30. 12. 2020 Charles Callaway Documentation

Making Your Own YouTube Tutorials, Part 1

In a recent blog post I described our new Alyvix YouTube channel that contains the 20 Alyvix tutorial videos we’ve created this year. Each video is a self-contained tutorial that showcases one aspect of how Alyvix can be used for visual monitoring, both practical application examples and for learning basic concepts and operations.

Since one day you might want to create video tutorials for your own projects, I thought I’d break down the work and tasks needed (rather than ideas about style) to pull off an acceptable quality YouTube tutorial video. After all, if it was really effortless and inexpensive to create high quality videos, they would be all over YouTube, right?

Of course, there are lots of genres of videos besides tutorials, such as those for marketing and human resources. While there is certainly some crossover, the tutorial genre treats features like music and fancy animations as distracting rather than attractive. We’ll focus just on tutorial videos.


Each video we created represents a lot (and I mean a lot!) of effort spent on the following tasks/steps:


Planning consists of deciding on a topic to present, the length of the video, and the content it should include to meet the goals. We tend to produce videos about either real-world applications or basic concepts, and we can generally repeat the basic structure for videos of the same type. But every topic is different, and a template will only get you so far.


What comes first, and what comes last? You need to decide where each bit of content fits into a series of “scenes” to tell a story briefly but fully. For a tutorial video you’ll need to use informative slides that explain concepts, and video clips for hands-on examples. Our videos usually follow a regular structure: for instance an application-based video will typically show the steps needed to build and run a complete test case on that particular application.

Layout and Construction

For conceptual slides you’ll need to structure them so that they communicate well. Here we tend to use text just for the main points, with most of explanation in audio, but that’s a matter of style. Explanatory slides are more elaborate in videos about basic concepts, with animations and extended explanations, and using the simplest applications possible to avoid extraneous details.

Video Recording

For practical demonstrations instead we use video clips, usually recorded in multiple segments and with multiple “takes” per segments, just as if it were a Hollywood movie. This requires an action plan not just thought about in general in advance, but a specific set of steps tested to make sure they work every time. Our style is to show every single necessary step, but as minimalistic as possible to keep the videos from becoming too long. When was the last time you watched a tedious, very long video all the way to the end?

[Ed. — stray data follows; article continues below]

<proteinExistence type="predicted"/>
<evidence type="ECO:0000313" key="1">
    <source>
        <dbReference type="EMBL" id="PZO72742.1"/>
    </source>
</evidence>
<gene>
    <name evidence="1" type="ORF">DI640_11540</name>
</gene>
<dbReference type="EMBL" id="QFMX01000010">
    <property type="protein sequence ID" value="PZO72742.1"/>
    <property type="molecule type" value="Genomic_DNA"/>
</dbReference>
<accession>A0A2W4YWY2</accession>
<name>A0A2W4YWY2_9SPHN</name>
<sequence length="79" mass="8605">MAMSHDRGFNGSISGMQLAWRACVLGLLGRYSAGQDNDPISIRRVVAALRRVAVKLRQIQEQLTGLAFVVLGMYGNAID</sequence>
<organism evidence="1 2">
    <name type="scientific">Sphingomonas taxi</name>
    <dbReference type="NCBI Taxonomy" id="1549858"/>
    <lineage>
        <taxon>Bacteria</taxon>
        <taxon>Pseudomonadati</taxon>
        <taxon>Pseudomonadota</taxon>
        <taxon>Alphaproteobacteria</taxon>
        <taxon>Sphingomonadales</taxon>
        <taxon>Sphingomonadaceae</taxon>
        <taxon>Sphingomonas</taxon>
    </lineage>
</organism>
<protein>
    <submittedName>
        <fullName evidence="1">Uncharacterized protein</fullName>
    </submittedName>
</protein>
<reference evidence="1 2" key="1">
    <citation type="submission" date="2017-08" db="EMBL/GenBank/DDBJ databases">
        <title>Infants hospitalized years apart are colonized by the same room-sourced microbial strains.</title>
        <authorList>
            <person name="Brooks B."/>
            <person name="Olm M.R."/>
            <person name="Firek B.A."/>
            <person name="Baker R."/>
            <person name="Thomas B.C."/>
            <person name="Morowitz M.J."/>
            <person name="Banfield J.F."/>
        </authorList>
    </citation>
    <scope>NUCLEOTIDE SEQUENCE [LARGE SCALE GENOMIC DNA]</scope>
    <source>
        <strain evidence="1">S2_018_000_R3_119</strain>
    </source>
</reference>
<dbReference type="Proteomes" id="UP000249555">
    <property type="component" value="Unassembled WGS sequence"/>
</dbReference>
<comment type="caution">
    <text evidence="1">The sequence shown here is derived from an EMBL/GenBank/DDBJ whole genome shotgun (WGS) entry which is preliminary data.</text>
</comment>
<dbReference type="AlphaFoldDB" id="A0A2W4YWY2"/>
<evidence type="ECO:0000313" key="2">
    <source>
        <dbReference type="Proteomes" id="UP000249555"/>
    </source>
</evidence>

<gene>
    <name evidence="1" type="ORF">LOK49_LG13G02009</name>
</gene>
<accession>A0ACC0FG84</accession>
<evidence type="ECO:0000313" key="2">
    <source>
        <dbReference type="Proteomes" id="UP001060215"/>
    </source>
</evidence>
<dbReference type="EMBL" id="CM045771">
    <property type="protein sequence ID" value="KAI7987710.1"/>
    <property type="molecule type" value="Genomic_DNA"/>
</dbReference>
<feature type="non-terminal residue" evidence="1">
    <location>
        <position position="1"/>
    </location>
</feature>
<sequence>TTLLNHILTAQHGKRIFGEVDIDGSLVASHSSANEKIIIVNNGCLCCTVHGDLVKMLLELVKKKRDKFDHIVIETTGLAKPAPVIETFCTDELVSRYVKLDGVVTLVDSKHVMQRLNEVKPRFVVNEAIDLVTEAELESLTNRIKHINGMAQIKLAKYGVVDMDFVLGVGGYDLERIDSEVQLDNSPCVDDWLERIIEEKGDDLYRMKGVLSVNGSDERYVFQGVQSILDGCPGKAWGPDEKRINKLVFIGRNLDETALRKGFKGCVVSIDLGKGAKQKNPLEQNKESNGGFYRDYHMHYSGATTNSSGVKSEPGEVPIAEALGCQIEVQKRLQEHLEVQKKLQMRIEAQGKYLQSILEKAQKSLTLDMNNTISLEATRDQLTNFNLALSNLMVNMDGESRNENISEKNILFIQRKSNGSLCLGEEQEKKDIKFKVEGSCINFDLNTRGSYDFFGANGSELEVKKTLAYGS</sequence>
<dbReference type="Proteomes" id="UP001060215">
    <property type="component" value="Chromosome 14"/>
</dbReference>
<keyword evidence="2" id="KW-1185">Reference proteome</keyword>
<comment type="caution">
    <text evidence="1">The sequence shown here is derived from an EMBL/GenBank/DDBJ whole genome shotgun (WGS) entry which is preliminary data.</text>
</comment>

Each video clip will need to be edited, because nobody is perfect (well, not all the time). You can use video editing tools to eliminate any eventual errors (for instance by cutting out parts of the video), remove “dead” time between mouse movements (often by speeding up), and ensure GUI events like mouse movements can be followed (speeding up, slowing down, adding highlights, etc.)


Believe it or not, the part that takes the longest is writing the voice-over script. Of course, if you could ramble on it would be easier, but probably nobody would want to watch your video. You don’t just need to be correct, you need to be brief and communicate well at the same time. Plus you’ll want to match what’s being said to what’s currently being shown on the screen at each moment and staying within the allowed time limit. What will you do if you want to talk for 1 minute about a video clip that only lasts 10 seconds?

Audio Recording

Once the voice-over script is written, with the correct timing and length, you’ll need to record your voice using proper audio equipment. For that you’ll want a room that’s almost soundproof, which is difficult in most office buildings unless you like basements. And of course, during a pandemic, you may have to worry about church bells, tractors, children at recess, and who knows what else.

Aesthetic improvements

So you’ve made your video! Take a break and watch it from start to finish without interruption. Ouch, it looks a tad boring! If you still have time and it won’t distract, you can add some finishing touches, like simple animations and highlights, some sound effects, and maybe even some background music.

Design Processes